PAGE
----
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What you need to know about COVID-19: September 25, 2020
The federal government is making plans to spend billions of dollars to help the economy recover from the effects of COVID-19. Let’s hope that spending is directed toward a green and just recovery – one that takes us on a path to net-zero carbon emissions and supports the well being of our citizens and our earth.
There is lots of good advice and expertise available on an economic recovery. None of that advice includes funding or promoting the fossil fuel industry. Rather we need to pour our resources into making our homes and buildings energy efficient and our natural environments sustainable. Research and development into clean technologies as well as education and training for jobs in the green economy are also important areas for investment.
While the potential and optimism for a green economy and a liveable future is there; so are the warning signs. One of these signs came with the recent revelation by Energy Policy Tracker that, since the beginning of the COVID- 19 pandemic, Canada has committed $12 billion US of public money to support fossil fuel production and consumption. This compares to $1.58 billion US committed to support clean energy. While some of that $12 billion is allocated for relief to airports and for highway projects, much of it goes directly to the fossil fuel industry via regulatory rollbacks, fee breaks, transfers and loan guarantees. In any event, the balance is all wrong.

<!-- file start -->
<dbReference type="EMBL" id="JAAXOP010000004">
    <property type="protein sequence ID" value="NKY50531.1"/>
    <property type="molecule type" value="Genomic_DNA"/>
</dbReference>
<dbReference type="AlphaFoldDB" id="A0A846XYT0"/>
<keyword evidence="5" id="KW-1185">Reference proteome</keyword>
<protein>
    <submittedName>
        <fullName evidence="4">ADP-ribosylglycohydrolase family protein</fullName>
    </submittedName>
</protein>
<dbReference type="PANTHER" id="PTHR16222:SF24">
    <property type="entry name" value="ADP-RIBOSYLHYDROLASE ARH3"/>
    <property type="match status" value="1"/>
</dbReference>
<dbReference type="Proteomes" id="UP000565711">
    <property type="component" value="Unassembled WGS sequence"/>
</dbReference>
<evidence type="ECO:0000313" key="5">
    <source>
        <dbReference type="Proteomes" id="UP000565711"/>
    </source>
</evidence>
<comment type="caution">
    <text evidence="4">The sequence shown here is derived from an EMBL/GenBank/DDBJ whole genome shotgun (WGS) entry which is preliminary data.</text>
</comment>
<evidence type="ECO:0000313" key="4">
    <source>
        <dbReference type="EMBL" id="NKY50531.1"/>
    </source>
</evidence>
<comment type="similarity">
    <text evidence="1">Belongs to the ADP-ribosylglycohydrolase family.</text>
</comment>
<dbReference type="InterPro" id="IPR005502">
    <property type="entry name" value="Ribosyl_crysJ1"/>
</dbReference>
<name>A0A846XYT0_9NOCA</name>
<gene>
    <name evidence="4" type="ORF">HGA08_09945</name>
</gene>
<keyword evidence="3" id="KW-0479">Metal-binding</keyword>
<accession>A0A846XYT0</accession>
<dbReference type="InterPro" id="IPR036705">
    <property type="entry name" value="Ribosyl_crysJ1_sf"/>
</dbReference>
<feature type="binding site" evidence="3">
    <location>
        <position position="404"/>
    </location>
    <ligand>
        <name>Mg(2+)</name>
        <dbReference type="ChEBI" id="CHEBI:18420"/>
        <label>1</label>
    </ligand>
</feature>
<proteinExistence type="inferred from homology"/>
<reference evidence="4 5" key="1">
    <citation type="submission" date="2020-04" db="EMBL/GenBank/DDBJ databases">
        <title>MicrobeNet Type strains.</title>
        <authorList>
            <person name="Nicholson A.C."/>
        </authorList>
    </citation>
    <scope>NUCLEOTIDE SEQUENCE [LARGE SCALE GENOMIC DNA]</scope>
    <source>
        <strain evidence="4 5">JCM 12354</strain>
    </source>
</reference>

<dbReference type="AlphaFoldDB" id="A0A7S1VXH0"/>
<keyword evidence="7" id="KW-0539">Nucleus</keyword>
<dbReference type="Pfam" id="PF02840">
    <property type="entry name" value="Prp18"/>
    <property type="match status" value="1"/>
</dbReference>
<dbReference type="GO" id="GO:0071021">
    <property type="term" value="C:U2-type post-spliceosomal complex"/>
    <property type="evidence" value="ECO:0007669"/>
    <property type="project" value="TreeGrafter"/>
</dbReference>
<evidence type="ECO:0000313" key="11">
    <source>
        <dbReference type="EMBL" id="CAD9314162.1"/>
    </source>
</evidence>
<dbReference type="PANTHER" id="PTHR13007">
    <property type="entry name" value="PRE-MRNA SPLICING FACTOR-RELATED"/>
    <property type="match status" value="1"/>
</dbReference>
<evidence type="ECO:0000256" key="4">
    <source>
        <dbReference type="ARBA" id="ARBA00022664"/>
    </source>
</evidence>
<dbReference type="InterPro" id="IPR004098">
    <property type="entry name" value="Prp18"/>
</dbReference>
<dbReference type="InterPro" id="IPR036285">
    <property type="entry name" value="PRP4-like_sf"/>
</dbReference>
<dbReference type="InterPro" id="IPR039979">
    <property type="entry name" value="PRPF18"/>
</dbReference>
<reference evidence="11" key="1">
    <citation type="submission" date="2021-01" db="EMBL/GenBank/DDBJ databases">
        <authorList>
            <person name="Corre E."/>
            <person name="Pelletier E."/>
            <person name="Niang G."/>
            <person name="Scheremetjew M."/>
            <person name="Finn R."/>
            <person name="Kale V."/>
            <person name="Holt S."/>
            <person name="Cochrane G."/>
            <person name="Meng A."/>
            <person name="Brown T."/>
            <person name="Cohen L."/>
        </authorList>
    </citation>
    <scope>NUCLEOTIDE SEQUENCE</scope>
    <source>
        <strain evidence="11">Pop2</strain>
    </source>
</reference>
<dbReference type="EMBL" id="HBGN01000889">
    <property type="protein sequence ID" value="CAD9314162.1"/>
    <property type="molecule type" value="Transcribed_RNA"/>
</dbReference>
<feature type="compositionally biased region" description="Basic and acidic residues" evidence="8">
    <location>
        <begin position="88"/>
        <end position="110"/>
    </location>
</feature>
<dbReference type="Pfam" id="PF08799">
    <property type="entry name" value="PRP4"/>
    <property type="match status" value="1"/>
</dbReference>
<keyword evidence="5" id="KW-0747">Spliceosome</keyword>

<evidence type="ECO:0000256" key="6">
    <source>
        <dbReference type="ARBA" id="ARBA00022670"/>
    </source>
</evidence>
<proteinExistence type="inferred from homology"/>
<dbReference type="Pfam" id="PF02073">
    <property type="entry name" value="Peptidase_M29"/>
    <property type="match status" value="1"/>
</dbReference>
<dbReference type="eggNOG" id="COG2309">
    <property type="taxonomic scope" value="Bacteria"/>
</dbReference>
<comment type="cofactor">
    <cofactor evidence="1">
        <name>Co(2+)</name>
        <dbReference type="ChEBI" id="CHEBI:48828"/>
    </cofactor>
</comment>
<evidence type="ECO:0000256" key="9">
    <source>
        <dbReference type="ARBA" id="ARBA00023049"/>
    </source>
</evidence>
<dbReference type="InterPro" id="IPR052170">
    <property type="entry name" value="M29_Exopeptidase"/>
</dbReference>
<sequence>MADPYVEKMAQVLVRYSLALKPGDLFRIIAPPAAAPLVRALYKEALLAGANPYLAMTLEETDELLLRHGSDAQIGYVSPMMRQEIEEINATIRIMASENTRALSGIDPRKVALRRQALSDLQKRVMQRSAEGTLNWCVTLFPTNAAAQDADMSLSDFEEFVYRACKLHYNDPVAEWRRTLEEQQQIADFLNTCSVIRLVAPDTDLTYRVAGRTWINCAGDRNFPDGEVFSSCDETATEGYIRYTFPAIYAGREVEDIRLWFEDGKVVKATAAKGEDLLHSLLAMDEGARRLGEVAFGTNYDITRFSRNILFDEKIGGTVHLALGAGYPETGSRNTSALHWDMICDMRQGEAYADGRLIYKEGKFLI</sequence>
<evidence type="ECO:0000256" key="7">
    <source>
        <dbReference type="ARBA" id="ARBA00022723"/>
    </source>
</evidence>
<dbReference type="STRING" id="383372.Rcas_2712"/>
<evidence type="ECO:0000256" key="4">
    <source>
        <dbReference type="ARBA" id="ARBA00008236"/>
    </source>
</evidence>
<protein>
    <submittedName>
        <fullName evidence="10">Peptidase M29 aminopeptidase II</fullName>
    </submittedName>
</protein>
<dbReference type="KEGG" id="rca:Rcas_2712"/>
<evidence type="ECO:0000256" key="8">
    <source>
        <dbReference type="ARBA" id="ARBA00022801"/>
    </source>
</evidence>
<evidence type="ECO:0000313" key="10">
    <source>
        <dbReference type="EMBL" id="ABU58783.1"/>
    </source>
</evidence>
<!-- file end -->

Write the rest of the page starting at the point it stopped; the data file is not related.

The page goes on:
The Task Force for a Resilient Recovery, an independent and diverse group of Canadian finance, policy and sustainability leaders, released an interim report on July 22 advising that Canada needs to invest $50 billion “... to put our economy on a low-carbon, climate-resilient, sustainable and competitive pathway.“ They recommend investing in energy efficient buildings, jump starting the production and adoption of zero-emissions vehicles, growing the clean energy sector and protecting our eco-systems. These types of initiatives will create good jobs in a low carbon, resilient economy.
The advice contained in this report mirrors the recommendations made in the May, 2020 report of Oxford University’s Smith School of Enterprise and the Environment and is in keeping with the EU’s fiscal recovery plan based in The European Green New Deal. There is much consensus about the direction we need to head. But Canada’s economy is heavily embedded in fossil fuel production — which has made it a leading laggard in meeting its CO2 commitments. Will the federal government remain “completely captured by the oil industry” as Greenpeace Canada’s senior energy strategist, Keith Stewart, suggests it is; or will it boldly lead us toward a sustainable future for our children and grandchildren? The good news is that, according to a recent Abacus poll, the majority of Canadians say that, in spite of the pandemic, we need to stay focused on combating climate change. Let’s hope our governments are listening.
Marilyn McKay is a resident of Charlottetown and a member of the P.E.I. Fridays for Future Climate Action Group.